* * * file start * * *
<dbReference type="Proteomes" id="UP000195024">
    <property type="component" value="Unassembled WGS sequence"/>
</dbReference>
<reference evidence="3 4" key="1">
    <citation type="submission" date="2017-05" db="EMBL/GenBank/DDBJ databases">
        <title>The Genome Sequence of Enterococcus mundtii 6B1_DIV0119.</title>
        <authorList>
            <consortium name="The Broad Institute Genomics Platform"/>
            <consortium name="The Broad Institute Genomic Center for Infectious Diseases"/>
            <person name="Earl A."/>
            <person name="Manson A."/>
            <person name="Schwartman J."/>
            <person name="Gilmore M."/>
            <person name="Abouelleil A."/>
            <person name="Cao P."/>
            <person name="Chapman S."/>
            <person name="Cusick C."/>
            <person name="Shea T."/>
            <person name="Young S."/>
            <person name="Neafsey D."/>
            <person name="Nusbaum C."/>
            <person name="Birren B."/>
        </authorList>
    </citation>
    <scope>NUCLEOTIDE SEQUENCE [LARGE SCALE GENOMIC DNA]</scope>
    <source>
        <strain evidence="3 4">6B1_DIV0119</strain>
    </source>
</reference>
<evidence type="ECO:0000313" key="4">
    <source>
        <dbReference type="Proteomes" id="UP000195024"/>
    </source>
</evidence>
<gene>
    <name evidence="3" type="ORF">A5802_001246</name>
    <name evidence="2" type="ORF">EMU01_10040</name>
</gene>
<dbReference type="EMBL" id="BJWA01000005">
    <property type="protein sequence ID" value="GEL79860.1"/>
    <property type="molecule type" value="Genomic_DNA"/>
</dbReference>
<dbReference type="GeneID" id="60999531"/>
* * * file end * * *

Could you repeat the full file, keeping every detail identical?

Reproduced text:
<dbReference type="Proteomes" id="UP000195024">
    <property type="component" value="Unassembled WGS sequence"/>
</dbReference>
<reference evidence="3 4" key="1">
    <citation type="submission" date="2017-05" db="EMBL/GenBank/DDBJ databases">
        <title>The Genome Sequence of Enterococcus mundtii 6B1_DIV0119.</title>
        <authorList>
            <consortium name="The Broad Institute Genomics Platform"/>
            <consortium name="The Broad Institute Genomic Center for Infectious Diseases"/>
            <person name="Earl A."/>
            <person name="Manson A."/>
            <person name="Schwartman J."/>
            <person name="Gilmore M."/>
            <person name="Abouelleil A."/>
            <person name="Cao P."/>
            <person name="Chapman S."/>
            <person name="Cusick C."/>
            <person name="Shea T."/>
            <person name="Young S."/>
            <person name="Neafsey D."/>
            <person name="Nusbaum C."/>
            <person name="Birren B."/>
        </authorList>
    </citation>
    <scope>NUCLEOTIDE SEQUENCE [LARGE SCALE GENOMIC DNA]</scope>
    <source>
        <strain evidence="3 4">6B1_DIV0119</strain>
    </source>
</reference>
<evidence type="ECO:0000313" key="4">
    <source>
        <dbReference type="Proteomes" id="UP000195024"/>
    </source>
</evidence>
<gene>
    <name evidence="3" type="ORF">A5802_001246</name>
    <name evidence="2" type="ORF">EMU01_10040</name>
</gene>
<dbReference type="EMBL" id="BJWA01000005">
    <property type="protein sequence ID" value="GEL79860.1"/>
    <property type="molecule type" value="Genomic_DNA"/>
</dbReference>
<dbReference type="GeneID" id="60999531"/>